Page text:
Thirteen years ago, when I was on Ministry Formation, I preached about the virgin birth of Jesus. Immediately after the service, while I was exchanging greetings with people who were going out of the church, the professor who as Director took charge of the ministry formation course came to me and criticized me—rebuked me, actually—saying “You tried to impose your idea on the congregation.” I responded, “No, I didn’t. I just tried to share what the Bible is talking about.” She did not accept the doctrine that “Jesus is the Son of God.” Of course, she thought the story of virgin birth was not true, and Jesus’ resurrection, either. She argued that Jesus’ disciples wrote that “Jesus is the Son of God” just as many rulers in history were assumed the title such as “son of God” or “son of Heaven.” I was surprised at the fact that a minister and theologian did not believe in Jesus who is the Son of God, and all the more that a theologian who took charge of the ministry formation course did not believe Jesus’ virgin birth and his resurrection. You may understand how difficult and stressful I was through the course. Some years later when I was ordained at Palmerston North, I came across another lecturer who said to me, “Oh, you survived!” I had argued with him about Christian doctrines because he had supported the Director’s liberal perspective in theology. I just smiled at him. I had nothing to say.

I believe, God sent His only Son to the world to save all of us. He is Jesus, “the Messiah, the Son of the living God.” Here a question comes up in my mind: Why did God send His only Son to the world? I mean, was His spoken words not enough? He is God Almighty. If He wills it, it will be done. He created everything only with His words. Then, why did not he use His words again, but come down to the earth and suffer? What is your thought?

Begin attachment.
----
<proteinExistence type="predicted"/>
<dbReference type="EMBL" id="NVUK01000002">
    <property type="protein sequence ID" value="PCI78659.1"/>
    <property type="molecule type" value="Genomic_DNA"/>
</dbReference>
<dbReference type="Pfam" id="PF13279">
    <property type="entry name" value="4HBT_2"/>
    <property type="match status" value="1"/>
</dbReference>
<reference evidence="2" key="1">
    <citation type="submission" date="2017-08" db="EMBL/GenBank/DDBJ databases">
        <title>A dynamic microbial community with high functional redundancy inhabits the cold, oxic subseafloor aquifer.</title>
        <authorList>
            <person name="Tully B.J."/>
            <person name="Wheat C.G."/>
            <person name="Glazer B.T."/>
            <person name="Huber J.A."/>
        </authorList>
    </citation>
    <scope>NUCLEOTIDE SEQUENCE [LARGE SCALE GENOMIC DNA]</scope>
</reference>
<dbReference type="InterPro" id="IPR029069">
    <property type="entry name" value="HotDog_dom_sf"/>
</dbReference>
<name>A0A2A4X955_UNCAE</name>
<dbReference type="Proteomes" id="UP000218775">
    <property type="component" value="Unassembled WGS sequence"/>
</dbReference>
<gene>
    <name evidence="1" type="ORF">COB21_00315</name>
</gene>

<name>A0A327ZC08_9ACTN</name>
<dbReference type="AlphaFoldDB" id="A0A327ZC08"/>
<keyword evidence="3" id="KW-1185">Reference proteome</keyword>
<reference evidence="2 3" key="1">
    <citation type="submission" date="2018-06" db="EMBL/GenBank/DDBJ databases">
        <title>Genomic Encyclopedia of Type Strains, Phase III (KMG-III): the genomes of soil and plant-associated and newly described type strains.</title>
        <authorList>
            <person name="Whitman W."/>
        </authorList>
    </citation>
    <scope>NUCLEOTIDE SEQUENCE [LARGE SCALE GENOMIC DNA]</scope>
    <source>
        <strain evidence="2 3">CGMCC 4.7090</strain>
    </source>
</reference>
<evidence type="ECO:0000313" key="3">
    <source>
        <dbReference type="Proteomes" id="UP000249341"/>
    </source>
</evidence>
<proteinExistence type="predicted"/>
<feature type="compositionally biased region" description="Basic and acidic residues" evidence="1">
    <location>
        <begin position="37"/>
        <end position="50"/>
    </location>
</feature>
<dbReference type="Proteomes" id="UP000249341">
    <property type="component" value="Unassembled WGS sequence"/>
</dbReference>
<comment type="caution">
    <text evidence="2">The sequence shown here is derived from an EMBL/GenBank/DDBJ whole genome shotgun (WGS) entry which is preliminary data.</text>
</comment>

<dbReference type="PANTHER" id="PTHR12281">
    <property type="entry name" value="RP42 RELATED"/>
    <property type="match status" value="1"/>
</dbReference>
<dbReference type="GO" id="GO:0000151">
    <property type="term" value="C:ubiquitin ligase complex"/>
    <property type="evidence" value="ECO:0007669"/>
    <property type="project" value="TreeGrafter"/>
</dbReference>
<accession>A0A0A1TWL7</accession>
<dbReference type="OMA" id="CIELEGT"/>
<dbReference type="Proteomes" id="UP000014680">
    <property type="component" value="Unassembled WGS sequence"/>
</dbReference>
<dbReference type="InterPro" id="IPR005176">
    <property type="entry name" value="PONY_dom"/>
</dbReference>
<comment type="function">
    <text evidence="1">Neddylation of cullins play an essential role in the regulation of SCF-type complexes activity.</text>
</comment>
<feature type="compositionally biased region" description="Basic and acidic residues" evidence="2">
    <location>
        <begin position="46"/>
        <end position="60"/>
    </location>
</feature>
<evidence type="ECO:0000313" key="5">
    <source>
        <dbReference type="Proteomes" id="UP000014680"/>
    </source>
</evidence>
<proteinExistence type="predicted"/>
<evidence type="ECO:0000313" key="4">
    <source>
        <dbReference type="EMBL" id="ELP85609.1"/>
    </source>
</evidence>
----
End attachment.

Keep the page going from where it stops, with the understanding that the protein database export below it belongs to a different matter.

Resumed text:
Why did God send His only Son to the world?

If someone ask me why God did not use His spoken words to save us but came Himself to the world and suffered, I would remind the person of two theological points: The one is Incarnation and the other is agape.


One day when Jesus said, “I am the way, and the truth, and the life. No one comes to the Father except through me” (John 14:6), Philip said to Jesus, “Lord, show us the Father, and we will be satisfied” (John 14:8). Then Jesus said to him, “Have I been with you all this time, Philip, and you still do not know me? Whoever has seen me has seen the Father” (John 14:9).

God is not an abstract idea, an arbitrary speculation, or a vague concept, but God is real. Now how do you think we know that God is real? If God had not come to the world in a human form, wouldn’t we have argued over the question “Is God real?” Philip’s question was: “I am wondering if God is real.” What Jesus said to him was “God is as real as I am that you have seen.” God was able to have everything fulfilled only with His word. Nevertheless, He personally came to the world, which we call Incarnation, for the sake of our understanding. God wanted Himself to be understood not ideal and abstract but real and present.